“What the…? I have to wait hours to review these things I already know?” I thought, like apparently many who came before me and still more since. “And there’s no way to test out of the things I already know? I need to get better at kanji reading in time for the test! I need to study now!”
I went back to studying kanji on my own, leaving those reviews undone.
I took the JLPT. Some time later, my results came in. As expected, I did very well on the listening section, kind of okay on the long-form reading section, and kinda bombed the grammar/vocab section. My sub-standard kanji reading skills dragged me down, and as a result, I failed the JLPT N3. By one point.
I want everyone reading this to imagine, just for a moment, how infuriating that would be. If I had passed, that would’ve been great, obviously, and if I had failed by a wide margin, well, then at least I would have known that I just hadn’t been ready for that level yet, that I simply had a lot more learning to go. But no. One point away. (That friend I made the deal with passed N2 no problem, by the way.)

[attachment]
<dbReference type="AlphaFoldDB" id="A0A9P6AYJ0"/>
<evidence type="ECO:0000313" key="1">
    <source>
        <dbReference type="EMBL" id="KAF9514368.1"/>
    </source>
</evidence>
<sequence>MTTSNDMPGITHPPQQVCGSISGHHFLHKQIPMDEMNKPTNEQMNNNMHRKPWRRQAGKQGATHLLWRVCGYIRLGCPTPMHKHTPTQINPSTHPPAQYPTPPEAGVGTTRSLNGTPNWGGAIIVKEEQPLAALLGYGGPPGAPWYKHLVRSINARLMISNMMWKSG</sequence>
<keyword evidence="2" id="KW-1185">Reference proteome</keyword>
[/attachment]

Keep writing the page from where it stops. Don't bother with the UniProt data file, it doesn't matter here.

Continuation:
Well, if nothing else, this clearly meant that, if I just studied my kanji more, and learned their associated vocabulary, I could have N3 in the bag. So, naturally, I went online, pulled up a “JLPT N3 vocabulary list,” and went through, word-by-word, writing each and every word I didn’t already know on individual paper flashcards, kanji on one side, reading and meaning on the other. Writing them, I thought, that’s what I need, that’s the missing piece of the puzzle. Writing each and every one of them by hand. That’ll drill them into my memory. Meanwhile, I ignored the regular emails I got reminding me of those undone Wanikani reviews.